- 作者列表："Corso SD","Boldorini JC","de Camargo AA","José A","Rached SZ","Athanazio RA","Stelmach R","Holland AE
BACKGROUND:Field walking tests are commonly used in patients with chronic pulmonary diseases for assessment of functional capacity. However, the physiological demands and magnitude of desaturation on 6-min walk test (6MWT), incremental shuttle walk test (ISWT), and endurance shuttle walk test (ESWT) have not been investigated in patients with bronchiectasis. The objective of this study was to compare the physiological responses and the magnitude of desaturation of subjects with bronchiectasis when performing the 6MWT, ISWT, and ESWT. METHODS:Thirty-two subjects underwent the 6MWT, ISWT, and ESWT on 3 different days. Pulmonary gas exchange, heart rate, and SpO2 were measured in all tests. RESULTS:There were no differences in the peak rate of oxygen uptake, ventilation, dyspnea, and leg fatigue between the tests. Equivalent cardiac demand (ie, heart rate at peak) was observed with the 6MWT (137 ± 21 beats/min) and the ESWT (142 ± 21 beats/min), but this was lower in the ISWT (135 ± 19 beats/min) compared to ESWT (P < .05). Most subjects achieved a vigorous exercise intensity (heart rate of 70-90% of predicted) in all tests. There was no difference in desaturation among the tests (6MWT: -6.8 ± 6.6%, ISWT: -6.1 ± 6.0%, and ESWT: -7.0 ± 5.4%). CONCLUSIONS:The 6MWT, ISWT, and ESWT induced similar physiological responses at the peak of exercise, eliciting a vigorous exercise intensity. The magnitude of desaturation was similar across tests. This means these tests can be used interchangeably for evaluation of exercise-induced desaturation.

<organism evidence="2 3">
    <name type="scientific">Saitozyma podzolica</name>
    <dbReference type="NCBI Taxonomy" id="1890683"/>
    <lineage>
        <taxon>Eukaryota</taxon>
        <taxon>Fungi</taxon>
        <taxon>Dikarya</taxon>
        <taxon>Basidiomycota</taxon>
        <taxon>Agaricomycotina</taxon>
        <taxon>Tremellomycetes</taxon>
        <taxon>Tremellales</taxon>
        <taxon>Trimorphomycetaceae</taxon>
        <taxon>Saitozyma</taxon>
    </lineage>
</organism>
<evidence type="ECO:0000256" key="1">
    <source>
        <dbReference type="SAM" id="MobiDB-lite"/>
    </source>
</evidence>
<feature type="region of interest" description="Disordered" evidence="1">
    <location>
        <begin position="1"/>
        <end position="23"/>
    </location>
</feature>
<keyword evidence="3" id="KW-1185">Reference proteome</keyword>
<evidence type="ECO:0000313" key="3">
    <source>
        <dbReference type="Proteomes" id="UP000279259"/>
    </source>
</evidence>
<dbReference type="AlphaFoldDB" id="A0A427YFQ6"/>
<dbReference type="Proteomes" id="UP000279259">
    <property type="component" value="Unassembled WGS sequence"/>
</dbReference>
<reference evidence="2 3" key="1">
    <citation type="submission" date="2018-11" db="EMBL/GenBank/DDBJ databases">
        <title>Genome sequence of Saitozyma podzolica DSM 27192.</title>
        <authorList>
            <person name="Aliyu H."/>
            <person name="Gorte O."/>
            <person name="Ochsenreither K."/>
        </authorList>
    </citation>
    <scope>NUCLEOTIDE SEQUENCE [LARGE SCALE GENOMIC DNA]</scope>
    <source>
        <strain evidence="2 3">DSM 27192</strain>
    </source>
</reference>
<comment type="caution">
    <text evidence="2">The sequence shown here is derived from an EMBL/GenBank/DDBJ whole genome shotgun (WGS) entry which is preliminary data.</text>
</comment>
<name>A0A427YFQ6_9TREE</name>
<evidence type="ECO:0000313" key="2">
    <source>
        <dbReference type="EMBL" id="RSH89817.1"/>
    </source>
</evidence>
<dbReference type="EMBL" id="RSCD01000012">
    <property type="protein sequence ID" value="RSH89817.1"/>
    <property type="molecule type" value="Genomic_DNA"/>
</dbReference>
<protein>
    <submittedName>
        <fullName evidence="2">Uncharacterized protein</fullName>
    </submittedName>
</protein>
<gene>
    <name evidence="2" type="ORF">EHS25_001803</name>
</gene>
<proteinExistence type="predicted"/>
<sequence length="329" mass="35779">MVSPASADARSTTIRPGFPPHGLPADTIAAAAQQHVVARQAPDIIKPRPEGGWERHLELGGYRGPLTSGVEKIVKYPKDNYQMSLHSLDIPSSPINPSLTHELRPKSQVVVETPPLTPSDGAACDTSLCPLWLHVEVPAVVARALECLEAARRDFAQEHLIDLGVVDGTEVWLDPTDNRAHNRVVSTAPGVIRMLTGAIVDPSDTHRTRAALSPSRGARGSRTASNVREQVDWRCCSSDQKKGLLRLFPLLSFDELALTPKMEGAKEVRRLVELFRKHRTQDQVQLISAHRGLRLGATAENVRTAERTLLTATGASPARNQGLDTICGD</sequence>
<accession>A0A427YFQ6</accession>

背景: 野外行走试验通常用于慢性肺部疾病患者的功能能力评估。然而，6 min 步行试验 (6MWT) 、递增穿梭步行试验 (ISWT) 和耐力穿梭步行试验 (ESWT) 的生理需求和去饱和程度尚未调查支气管扩张患者。本研究的目的是比较进行 6MWT 、 ISWT 和 ESWT 时支气管扩张受试者的生理反应和去饱和程度。 方法: 32 名受试者在 3 个不同的日子接受 6MWT 、 ISWT 和 ESWT。所有试验均测定肺气体交换、心率和 SpO2。 结果: 两组之间的摄氧量、通气、呼吸困难和腿部乏力的峰值速率无差异。6MWT (137 ± 21 次/min) 和 ESWT (142 ± 21 次/min) 观察到等效心脏需求 (即峰值心率), 但这在 ISWT (135 ± 19 次/min) 中低于 ESWT (P
METHODS:Background Dye localization is a useful method for the resection of unidentifiable small pulmonary lesions. This study compares the transbronchial route with augmented fluoroscopic bronchoscopy (AFB) and conventional transthoracic CT-guided methods for preoperative dye localization in thoracoscopic surgery. Methods Between April 2015 and March 2019, a total of 231 patients with small pulmonary lesions who received preoperative dye localization via AFB or percutaneous CT-guided technique were enrolled in the study. A propensity-matched analysis, incorporating preoperative variables, was used to compare localization and surgical outcomes between the two groups. Results After matching, a total of 90 patients in the AFB group ( N = 30) and CT-guided group ( N = 60) were selected for analysis. No significant difference was noted in the demographic data between both the groups. Dye localization was successfully performed in 29 patients (96.7%) and 57 patients (95%) with AFB and CT-guided method, respectively. The localization duration (24.1 ± 8.3 vs. 21.4 ± 12.5 min, p = 0.297) and equivalent dose of radiation exposure (3.1 ± 1.5 vs. 2.5 ± 2.0 mSv, p = 0.130) were comparable in both the groups. No major procedure-related complications occurred in either group; however, a higher rate of pneumothorax (0 vs. 16.7%, p = 0.029) and focal intrapulmonary hemorrhage (3.3 vs. 26.7%, p = 0.008) was noted in the CT-guided group. Conclusion AFB dye marking is an effective alternative for the preoperative localization of small pulmonary lesions, with a lower risk of procedure-related complications than the conventional CT-guided method.